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|Differences in clinical characteristics and outcomes based on racial origin in an Australian PCI population.
|65th Cardiac Society of Australia and New Zealand Annual Scientific Meeting and the International Society for Heart Research Australasian Section Annual Scientific Meeting.
|August 10th- 13th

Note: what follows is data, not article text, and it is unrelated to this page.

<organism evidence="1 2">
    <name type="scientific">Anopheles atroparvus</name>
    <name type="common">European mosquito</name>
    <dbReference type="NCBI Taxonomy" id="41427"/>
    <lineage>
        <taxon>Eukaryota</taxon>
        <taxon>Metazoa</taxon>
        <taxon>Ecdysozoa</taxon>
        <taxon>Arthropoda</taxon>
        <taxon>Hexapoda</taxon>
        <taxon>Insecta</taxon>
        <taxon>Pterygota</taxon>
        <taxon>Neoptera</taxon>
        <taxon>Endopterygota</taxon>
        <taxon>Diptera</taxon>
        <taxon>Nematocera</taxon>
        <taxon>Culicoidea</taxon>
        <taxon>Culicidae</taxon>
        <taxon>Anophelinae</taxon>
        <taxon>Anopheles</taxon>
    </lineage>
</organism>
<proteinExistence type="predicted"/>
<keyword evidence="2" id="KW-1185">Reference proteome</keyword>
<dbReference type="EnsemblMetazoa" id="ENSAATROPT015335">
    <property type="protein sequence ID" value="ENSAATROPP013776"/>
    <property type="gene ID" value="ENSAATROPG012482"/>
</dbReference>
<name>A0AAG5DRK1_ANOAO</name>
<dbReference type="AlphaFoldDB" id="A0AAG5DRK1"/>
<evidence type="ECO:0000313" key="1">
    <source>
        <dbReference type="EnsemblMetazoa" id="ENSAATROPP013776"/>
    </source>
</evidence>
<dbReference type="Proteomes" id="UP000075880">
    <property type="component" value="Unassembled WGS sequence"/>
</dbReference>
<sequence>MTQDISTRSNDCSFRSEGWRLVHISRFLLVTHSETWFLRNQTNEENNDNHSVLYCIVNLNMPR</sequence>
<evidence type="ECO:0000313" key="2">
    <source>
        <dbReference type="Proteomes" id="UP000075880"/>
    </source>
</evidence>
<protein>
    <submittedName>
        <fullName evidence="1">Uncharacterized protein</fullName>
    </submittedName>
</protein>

|Background: There is no published Australian data regarding the incidence of PCI outcomes with respect to race. American registry data has shown that patients from some racial minorities have higher long-term mortality and MI rates when compared with Caucasians. Methods: We analysed 18,538 patients undergoing PCI between 2005 and 2015. Clinical and procedural data, 30-day and 12-month outcomes were compared between Caucasian, Asian and South Asian (Indian/Sri Lankan/Pakistan/Bangladesh). Long-term mortality was compared using National Death Index linkage. Results: South Asians were younger yet had significantly more diabetes and multivessel disease. Asian patients presented with fewer risk factors. Caucasians had the highest proportion of smokers and heart failure. Caucasians had significantly higher long-term mortality than Asian and South Asian patients. Amongst the patients with STEMI, there were no significant differences in both symptom and door-to-balloon times between races. There was no difference in 30-day and 12-month medication use.
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